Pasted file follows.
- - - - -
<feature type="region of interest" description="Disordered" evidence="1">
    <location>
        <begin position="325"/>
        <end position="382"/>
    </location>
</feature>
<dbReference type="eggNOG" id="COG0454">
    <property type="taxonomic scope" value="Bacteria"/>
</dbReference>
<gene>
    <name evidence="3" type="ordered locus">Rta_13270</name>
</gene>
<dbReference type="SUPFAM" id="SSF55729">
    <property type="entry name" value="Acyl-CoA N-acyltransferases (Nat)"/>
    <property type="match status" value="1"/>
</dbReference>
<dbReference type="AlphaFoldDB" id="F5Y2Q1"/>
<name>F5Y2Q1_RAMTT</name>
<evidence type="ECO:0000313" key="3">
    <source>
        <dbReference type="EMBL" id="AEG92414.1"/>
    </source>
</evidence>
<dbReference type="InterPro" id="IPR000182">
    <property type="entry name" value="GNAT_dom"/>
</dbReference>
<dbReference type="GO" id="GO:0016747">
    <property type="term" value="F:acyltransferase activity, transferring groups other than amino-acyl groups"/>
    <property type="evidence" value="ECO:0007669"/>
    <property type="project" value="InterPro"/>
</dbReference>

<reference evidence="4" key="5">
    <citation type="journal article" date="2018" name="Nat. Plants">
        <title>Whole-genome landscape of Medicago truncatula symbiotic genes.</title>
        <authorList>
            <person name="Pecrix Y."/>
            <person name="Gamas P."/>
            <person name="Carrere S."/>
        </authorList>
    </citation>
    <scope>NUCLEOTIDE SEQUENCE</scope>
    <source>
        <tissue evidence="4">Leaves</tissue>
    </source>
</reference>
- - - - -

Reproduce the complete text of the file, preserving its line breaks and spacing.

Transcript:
<feature type="region of interest" description="Disordered" evidence="1">
    <location>
        <begin position="325"/>
        <end position="382"/>
    </location>
</feature>
<dbReference type="eggNOG" id="COG0454">
    <property type="taxonomic scope" value="Bacteria"/>
</dbReference>
<gene>
    <name evidence="3" type="ordered locus">Rta_13270</name>
</gene>
<dbReference type="SUPFAM" id="SSF55729">
    <property type="entry name" value="Acyl-CoA N-acyltransferases (Nat)"/>
    <property type="match status" value="1"/>
</dbReference>
<dbReference type="AlphaFoldDB" id="F5Y2Q1"/>
<name>F5Y2Q1_RAMTT</name>
<evidence type="ECO:0000313" key="3">
    <source>
        <dbReference type="EMBL" id="AEG92414.1"/>
    </source>
</evidence>
<dbReference type="InterPro" id="IPR000182">
    <property type="entry name" value="GNAT_dom"/>
</dbReference>
<dbReference type="GO" id="GO:0016747">
    <property type="term" value="F:acyltransferase activity, transferring groups other than amino-acyl groups"/>
    <property type="evidence" value="ECO:0007669"/>
    <property type="project" value="InterPro"/>
</dbReference>

<reference evidence="4" key="5">
    <citation type="journal article" date="2018" name="Nat. Plants">
        <title>Whole-genome landscape of Medicago truncatula symbiotic genes.</title>
        <authorList>
            <person name="Pecrix Y."/>
            <person name="Gamas P."/>
            <person name="Carrere S."/>
        </authorList>
    </citation>
    <scope>NUCLEOTIDE SEQUENCE</scope>
    <source>
        <tissue evidence="4">Leaves</tissue>
    </source>
</reference>